Senators gather to dish the deficit

Ben Pershing
Tuesday, December 21, 2010

Fresh off an election in which the ballooning budget deficit weighed heavily on voters' minds, a huge bipartisan majority of senators agreed last week on a tax-cut package that would add hundreds of billions of dollars to the national debt.

But two of the 81 senators who backed that deal - Mark Warner (D-Va.) and Saxby Chambliss (R-Ga.) - want it known that bipartisanship isn't achievable only when everyone's getting a tax cut.

Chambliss and Warner are the leaders of a new, informal gathering of senators who have been meeting periodically since the summer to discuss ways to curb the deficit. The group includes more than 20 senators, with a roughly even partisan split.

They have brought high-profile guests into their discussions, including Federal Reserve Chairman Ben S. Bernanke and former U.S. comptroller David M. Walker.

What unites the group is the belief - shared by President Obama's bipartisan deficit commission - that there is no "silver bullet" to fix the country's fiscal woes.

"The way you do it is put everything on the table," Chambliss said Wednesday, appearing with Warner before a group of reporters.

Now that the deficit commission's report is out - with controversial recommendations that include raising the retirement age for Social Security and cutting military spending - Chambliss and Warner plan to introduce the report as a "legislative vehicle" early in 2011, with a goal of finding a binding compromise by the end of next year.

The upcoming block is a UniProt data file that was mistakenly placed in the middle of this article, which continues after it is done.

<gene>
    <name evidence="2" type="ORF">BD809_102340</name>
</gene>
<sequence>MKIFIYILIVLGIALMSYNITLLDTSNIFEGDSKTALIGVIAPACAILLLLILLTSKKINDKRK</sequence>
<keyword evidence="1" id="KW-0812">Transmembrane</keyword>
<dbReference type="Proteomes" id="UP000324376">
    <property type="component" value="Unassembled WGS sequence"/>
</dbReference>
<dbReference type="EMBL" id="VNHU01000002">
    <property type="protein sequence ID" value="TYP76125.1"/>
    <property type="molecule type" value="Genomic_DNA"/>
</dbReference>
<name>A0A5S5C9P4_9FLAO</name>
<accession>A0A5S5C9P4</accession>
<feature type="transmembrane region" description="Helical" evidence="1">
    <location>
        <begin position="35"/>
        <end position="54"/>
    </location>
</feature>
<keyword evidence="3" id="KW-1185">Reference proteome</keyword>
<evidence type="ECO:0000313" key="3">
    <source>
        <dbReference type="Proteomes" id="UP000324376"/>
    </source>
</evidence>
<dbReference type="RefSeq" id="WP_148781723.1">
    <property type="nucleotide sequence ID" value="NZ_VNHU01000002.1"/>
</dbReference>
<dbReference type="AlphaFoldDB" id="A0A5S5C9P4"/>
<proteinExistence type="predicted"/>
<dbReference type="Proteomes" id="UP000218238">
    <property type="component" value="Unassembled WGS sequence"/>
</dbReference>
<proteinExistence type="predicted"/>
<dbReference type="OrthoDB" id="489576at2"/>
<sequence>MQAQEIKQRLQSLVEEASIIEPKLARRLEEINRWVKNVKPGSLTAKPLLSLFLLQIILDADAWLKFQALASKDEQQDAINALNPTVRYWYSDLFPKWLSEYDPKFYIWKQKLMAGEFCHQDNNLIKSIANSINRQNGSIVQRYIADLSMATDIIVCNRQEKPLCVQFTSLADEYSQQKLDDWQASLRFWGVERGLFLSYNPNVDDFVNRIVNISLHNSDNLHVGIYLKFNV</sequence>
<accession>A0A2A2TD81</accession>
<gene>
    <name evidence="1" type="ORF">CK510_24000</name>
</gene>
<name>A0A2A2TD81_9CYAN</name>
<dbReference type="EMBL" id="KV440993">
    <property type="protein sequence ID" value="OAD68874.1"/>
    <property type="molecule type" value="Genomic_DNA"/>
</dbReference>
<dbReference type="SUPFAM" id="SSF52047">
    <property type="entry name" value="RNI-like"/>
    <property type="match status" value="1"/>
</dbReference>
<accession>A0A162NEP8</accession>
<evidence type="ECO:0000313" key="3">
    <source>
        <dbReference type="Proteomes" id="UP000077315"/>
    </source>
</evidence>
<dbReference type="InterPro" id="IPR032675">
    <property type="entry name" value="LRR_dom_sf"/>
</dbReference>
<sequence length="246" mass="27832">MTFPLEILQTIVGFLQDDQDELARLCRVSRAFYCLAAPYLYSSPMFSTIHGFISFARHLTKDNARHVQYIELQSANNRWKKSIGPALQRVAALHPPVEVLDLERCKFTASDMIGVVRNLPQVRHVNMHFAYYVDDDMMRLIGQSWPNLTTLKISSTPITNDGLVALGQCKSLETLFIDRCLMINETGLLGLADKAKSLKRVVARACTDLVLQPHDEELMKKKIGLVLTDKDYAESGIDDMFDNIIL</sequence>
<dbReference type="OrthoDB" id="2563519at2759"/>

"It is critically important to get a plan in place in the next 12 months" before the presidential election year, Chambliss said, even if the actual implementation of the plan is another year or more down the road.

Like the deficit commission's report, the work of the Chambliss-Warner group is non-binding. Senators need not swear any oath to join, and they haven't vowed to stick together on any particular votes or issues. They have agreed to what Warner called "a cease-fire on immediately criticizing each other's ideas."

"We're not starting with folks on the far right or the far left taking shots at this," Chambliss said. "We're starting with a group that's in the middle, and we're growing out."

Recent Senate history is littered with stabs at public bipartisanship, including the "Gang of 14," which banded together in 2005 to prevent a meltdown over filibustered judicial nominations, and the "Gang of Six" on the Senate Finance Committee, which attempted to negotiate a health-reform bill last year.

Warner and Chambliss bristle at any such comparisons.

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